SLS printers create objects in a similar layer-by-layer fashion, but, where FDM uses a hot liquid and UV light to render a product, SLS uses lasers to melt a powder that can be layered into an object. This process can allow for the use of alternative materials – including metal – which FDM and Stereolithography do not.


How Much Do 3D Printers Cost?

Entry-level 3D printers, such as the Monoprice Maker Select 3D Printer V2 and XYZprinting da Vinci Mini, can be purchased for under $300 each. These models are great for people trying their hand at 3D printing for the first time, or people making smaller objects recreationally.

Larger, more powerful, advanced 3D printers cost between $2,000-5,000. These printers are capable of professional projects and are often used by businesses for prototyping products.

Not sure where to start? We recommend using a 3D printer at a local Fablab, Makerspace, or Hackerspace near you. 3D printers can be costly and time consuming to learn how to use effectively. These communities have resources and people to help guide you through the learning process. Once you have found the 3D printer you like using best, then buy your own.


Can’t I Build My Own?

You can build your own 3D printer, but we would not recommend it for anyone just getting into 3D printing. DIY 3D printers require an intimate knowledge of machinery. Though you can find detailed instructions to build your own, you will be on your own to fix any problems that arise (and, they probably will). If you’re eager to start printing, it’s best to just get a ready-made 3D printer that is ready to go on delivery.


Where Should I Buy a 3D Printer?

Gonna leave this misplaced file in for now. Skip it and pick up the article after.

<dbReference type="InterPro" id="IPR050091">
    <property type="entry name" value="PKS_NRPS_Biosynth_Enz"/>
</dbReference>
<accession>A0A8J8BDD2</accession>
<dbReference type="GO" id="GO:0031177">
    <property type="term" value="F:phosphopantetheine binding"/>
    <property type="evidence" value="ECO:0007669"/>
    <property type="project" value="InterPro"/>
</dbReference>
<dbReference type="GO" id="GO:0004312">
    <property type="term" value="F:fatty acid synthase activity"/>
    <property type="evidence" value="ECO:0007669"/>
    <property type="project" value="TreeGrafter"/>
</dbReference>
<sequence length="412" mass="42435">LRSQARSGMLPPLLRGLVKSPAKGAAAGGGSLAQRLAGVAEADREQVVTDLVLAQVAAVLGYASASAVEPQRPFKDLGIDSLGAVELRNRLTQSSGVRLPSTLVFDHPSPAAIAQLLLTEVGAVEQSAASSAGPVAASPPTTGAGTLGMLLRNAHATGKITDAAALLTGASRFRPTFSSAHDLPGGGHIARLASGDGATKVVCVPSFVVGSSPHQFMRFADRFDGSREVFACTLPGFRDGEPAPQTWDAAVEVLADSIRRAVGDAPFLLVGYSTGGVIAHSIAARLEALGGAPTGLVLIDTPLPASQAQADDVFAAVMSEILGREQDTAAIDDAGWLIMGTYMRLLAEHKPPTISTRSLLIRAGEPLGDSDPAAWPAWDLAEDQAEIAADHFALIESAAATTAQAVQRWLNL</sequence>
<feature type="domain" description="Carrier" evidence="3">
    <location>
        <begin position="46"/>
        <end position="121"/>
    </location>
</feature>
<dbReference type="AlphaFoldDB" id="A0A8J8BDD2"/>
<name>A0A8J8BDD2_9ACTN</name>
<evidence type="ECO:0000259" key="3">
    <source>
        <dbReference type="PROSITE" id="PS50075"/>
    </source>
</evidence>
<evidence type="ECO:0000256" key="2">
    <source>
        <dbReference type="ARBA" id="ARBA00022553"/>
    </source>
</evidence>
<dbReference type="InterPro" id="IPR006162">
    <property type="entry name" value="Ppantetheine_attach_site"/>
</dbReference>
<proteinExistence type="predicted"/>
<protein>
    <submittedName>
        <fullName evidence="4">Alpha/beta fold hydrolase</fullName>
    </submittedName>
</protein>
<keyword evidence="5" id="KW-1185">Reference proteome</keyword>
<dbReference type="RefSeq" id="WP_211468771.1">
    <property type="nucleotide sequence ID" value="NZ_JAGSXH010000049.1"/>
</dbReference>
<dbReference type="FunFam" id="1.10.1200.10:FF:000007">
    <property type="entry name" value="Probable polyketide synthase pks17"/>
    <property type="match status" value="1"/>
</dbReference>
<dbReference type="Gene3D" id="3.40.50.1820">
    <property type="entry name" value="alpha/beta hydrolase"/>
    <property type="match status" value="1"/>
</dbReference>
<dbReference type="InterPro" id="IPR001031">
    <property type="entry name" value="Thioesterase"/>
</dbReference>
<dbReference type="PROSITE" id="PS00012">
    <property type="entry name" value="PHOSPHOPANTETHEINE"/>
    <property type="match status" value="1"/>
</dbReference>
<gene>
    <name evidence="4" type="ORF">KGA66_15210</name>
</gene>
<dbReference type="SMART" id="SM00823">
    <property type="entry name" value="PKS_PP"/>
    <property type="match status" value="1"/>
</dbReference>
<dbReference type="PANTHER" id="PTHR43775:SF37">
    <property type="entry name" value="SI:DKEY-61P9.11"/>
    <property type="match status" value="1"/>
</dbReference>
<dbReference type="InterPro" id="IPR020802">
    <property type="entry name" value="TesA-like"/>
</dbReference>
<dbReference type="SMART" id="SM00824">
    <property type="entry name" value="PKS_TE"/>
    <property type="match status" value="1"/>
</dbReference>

Buying a 3D printer has gone mainstream. You used to find the best models on Kickstarter, but, those days have passed.

While you can find incredible, cutting-edge 3D printers on Kickstarter – you can also get stuck waiting months or years for a product that fails to meet expectations (or never ships). They also often require more assembly than expected upon delivery. Lastly, where you get the satisfaction of supporting entrepreneurial projects, you fail to get the customer support provided by established manufacturers and their communities.

Amazon carries 3D printers from major manufacturers complete with warranty and protection options, user reviews, a huge selection, and fast delivery times. Why go anywhere else?

Photo via Wikimedia Creative Commons


How Difficult Are 3D Printers to Use?

3D printing has a steep learning curve. Thankfully, as 3D printing has risen in popularity, so has the community and resources available to people interested in the subject. That said, here are some things to keep in mind when getting started:

Designing 3D products is hard - If you have 3D modeling (e.g. CAD) experience, you’ll have a head start. If you’re just getting started, try visiting Thingiverse to download free designs. You can browse over 1 million different designs that users have uploaded.

3D Printing is Slow - 3D printers print layer-by-layer. Even small projects can take hours to produce.

But 3D Printing is Fun - Have you ever dreamed of having your own action figure? A custom headphone stand? Tool on demand? 3D printing opens a world of opportunities. It may take a while to become an expert, but you’ll be creating a lot of cool stuff along the way. Hello stocking stuffers!


What Do 3D Printers Use to Print?

3D printers use a variety of materials. Here’s a quick summary of the most common options:

Polyactic Acid (PLA) - the most popular option for home printing. This environmentally-friendly printing material has a low printing temperature and provides high strength and durability with minimal shrinking.

Acrylonitrile Butadiene Styrene (ABS) - the second most popular printing filament. This material delivers a high-quality end-product, but requires higher temperatures to melt it which give off strong fumes that require good ventilation.

Nylon - is used in industrial projects that require strength, durability, and flexibility. It must be stored in a cool, dry place because it absorbs water easily.

Polycarbonate (PC) - is one of the strongest 3D printing filaments. Like Nylon, it must be stored in a cool, dry place to avoid taking on water. Objects created out of PC have the ability to withstand high-temperature environments making it a great choice for machine parts.

In addition to those mentioned above, some 3D printers are able to use polyethylene terephthalate, metal, or wood fiber.